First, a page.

communication

Dr. Emily B. Roberson, National Plant Conservation Campaign

Plants are second-class conservation citizens. People often overlook or ignore plants in their environment, even in natural areas where animals tend to receive the "lion’s share" of attention. Sadly this problem is widespread among policymakers. Even many environmental groups often overlook native plants in their work. As a result, plants are discriminated against in every aspect of law, policies, staffing and budgets for science and conservation. The Native Plant Conservation Campaign (NPCC) was created to combat these problems. The NPCC is a national network of Affiliate plant conservation groups including native plant societies, botanic gardens and others. In 2017, the NPCC passed the 50 Affiliate mark and now represents more than 350,000 native plant enthusiasts. The mission of the NPCC is to promote the conservation of native plants and their habitats through collaboration, education, research and advocacy. This presentation will describe the NPCC, our approach to native plant conservation advocacy, and our plans for 2020 and beyond, including programs to encourage use of locally adapted native plants in landscaping and land management, increase staffing and funding for plant science and conservation, and strengthen legal protections for imperiled plants. The presentation will also discuss the growing understanding of the ecosystem services delivered by native plant communities, such as water purification, erosion control, storm protection, pollinator habitat, and buffering of climate change. In recent years, our understanding of the breadth of these services and of their importance to human societies and economies has increased tremendously. This offers new tools effectively to communicate the importance of native plant conservation to audiences that traditionally have been difficult to reach. Even those not interested in native plants for their beauty or inherent value may support conservation and restoration of native plant communities when they learn that it can save $100s of millions in hurricane damage, $billions in water treatment costs, improve public health and save lives.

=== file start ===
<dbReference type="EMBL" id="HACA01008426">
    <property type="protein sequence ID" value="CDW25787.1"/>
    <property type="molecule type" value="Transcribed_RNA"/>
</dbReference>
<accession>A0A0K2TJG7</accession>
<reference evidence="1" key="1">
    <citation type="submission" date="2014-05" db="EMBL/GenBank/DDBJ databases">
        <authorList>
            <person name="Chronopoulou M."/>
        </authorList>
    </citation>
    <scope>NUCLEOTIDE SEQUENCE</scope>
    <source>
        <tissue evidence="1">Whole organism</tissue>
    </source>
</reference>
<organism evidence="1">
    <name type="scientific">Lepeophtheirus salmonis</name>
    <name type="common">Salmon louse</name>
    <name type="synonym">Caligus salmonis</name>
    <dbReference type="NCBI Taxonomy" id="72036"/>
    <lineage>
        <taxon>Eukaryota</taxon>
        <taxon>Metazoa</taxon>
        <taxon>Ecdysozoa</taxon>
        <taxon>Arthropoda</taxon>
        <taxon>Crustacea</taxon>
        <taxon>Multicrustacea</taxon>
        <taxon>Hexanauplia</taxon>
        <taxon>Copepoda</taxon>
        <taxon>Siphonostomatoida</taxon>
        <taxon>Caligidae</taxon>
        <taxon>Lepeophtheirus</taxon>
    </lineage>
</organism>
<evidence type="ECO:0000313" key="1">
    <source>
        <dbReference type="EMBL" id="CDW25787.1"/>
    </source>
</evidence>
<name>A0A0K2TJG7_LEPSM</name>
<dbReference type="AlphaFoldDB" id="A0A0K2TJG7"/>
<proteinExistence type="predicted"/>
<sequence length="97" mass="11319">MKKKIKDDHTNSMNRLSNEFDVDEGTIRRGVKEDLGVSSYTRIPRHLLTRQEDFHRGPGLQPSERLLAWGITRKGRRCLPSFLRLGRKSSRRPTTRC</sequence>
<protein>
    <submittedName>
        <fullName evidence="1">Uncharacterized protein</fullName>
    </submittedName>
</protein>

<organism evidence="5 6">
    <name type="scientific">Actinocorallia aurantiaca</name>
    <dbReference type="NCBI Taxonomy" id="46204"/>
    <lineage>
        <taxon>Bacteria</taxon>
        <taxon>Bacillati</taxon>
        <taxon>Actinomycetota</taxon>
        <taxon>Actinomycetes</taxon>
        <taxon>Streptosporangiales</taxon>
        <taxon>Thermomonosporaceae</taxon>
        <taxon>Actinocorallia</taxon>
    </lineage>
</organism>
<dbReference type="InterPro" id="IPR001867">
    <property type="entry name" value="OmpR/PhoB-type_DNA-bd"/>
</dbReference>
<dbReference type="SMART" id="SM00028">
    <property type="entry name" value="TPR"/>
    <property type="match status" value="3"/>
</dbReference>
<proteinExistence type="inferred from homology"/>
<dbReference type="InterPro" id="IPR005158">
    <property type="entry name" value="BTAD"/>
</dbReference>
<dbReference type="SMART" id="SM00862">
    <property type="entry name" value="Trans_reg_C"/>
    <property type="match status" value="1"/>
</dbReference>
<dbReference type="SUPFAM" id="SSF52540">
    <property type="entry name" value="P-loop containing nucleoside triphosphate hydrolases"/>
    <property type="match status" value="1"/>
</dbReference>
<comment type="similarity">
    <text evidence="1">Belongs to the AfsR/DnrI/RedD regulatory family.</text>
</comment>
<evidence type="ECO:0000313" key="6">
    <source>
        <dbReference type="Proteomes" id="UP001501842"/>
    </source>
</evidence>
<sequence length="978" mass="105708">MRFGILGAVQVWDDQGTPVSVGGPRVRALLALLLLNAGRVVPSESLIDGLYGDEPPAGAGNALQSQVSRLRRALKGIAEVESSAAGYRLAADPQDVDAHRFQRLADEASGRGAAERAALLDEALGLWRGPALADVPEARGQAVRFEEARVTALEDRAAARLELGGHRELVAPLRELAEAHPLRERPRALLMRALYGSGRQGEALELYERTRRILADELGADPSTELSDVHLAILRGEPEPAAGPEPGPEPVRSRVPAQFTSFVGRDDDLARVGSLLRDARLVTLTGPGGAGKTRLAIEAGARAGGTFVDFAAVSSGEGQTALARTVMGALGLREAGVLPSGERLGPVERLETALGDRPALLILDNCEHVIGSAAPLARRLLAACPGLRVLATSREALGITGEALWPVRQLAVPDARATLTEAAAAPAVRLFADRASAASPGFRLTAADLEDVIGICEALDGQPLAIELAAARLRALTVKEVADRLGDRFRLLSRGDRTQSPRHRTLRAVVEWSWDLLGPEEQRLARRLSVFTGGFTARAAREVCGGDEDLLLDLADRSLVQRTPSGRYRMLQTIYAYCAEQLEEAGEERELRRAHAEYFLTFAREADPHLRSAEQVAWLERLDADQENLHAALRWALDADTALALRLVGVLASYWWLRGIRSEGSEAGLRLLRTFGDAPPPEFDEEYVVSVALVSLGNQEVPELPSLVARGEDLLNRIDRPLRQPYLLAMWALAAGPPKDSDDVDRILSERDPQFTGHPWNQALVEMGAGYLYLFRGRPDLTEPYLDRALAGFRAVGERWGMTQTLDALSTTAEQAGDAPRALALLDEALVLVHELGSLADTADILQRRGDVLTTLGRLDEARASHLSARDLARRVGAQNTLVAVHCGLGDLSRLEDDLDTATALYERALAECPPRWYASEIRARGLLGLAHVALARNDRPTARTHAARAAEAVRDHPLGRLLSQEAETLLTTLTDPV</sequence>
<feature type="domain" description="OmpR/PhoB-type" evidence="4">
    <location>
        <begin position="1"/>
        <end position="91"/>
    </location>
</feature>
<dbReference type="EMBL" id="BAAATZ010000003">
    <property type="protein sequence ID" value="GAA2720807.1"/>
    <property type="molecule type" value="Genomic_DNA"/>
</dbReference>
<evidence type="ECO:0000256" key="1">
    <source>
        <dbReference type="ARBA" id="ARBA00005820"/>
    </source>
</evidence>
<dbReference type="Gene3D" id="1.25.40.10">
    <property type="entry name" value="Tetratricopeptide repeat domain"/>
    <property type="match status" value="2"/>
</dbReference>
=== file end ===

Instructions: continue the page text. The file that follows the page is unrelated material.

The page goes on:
Date Recorded: 
Thursday, March 5, 2020

CPC Newsletter Ideas for 2020!

Hi everyone, 

As the CPC Newsletter team lines out topics for 2020, we are soliciting your input on stories or themes that you would like to see. This can be a story that your institution has to share with the broader network, or a story or theme that you would like to learn more about. 

Past themes have been quite broad and varied, including: northeast rare plant conservation, impact of hurricanes, parasitic plant conservation, wildfire threats, the importance of collaboration, orchid conservation, climate change, and more. So… anything goes!

Question Category: 

Plant Blindness

What techniques have garden directors and PIs found most effective to discuss plant risk, conservaqtion, and related topics with their audeinces and membership? What can CPC learn from their experiences to increase awareness and knowledge of CPC and its misssion and work.  

 

Question Category: 

How can we spread awareness of the Plant Nucleus platform to potential conservationists outside the CPC network?

The goal stated in our IMLS grant is to bring the expertise of the CPC network to a larger audience. What communication channels (listservs, conferences) or communication strategies (marketing, social media) would be most useful in spreading encourage stake holders such as government agencies, land managers, garden clubs, and conservation-minded citizens to utilize the resources on this site. 

Question Category: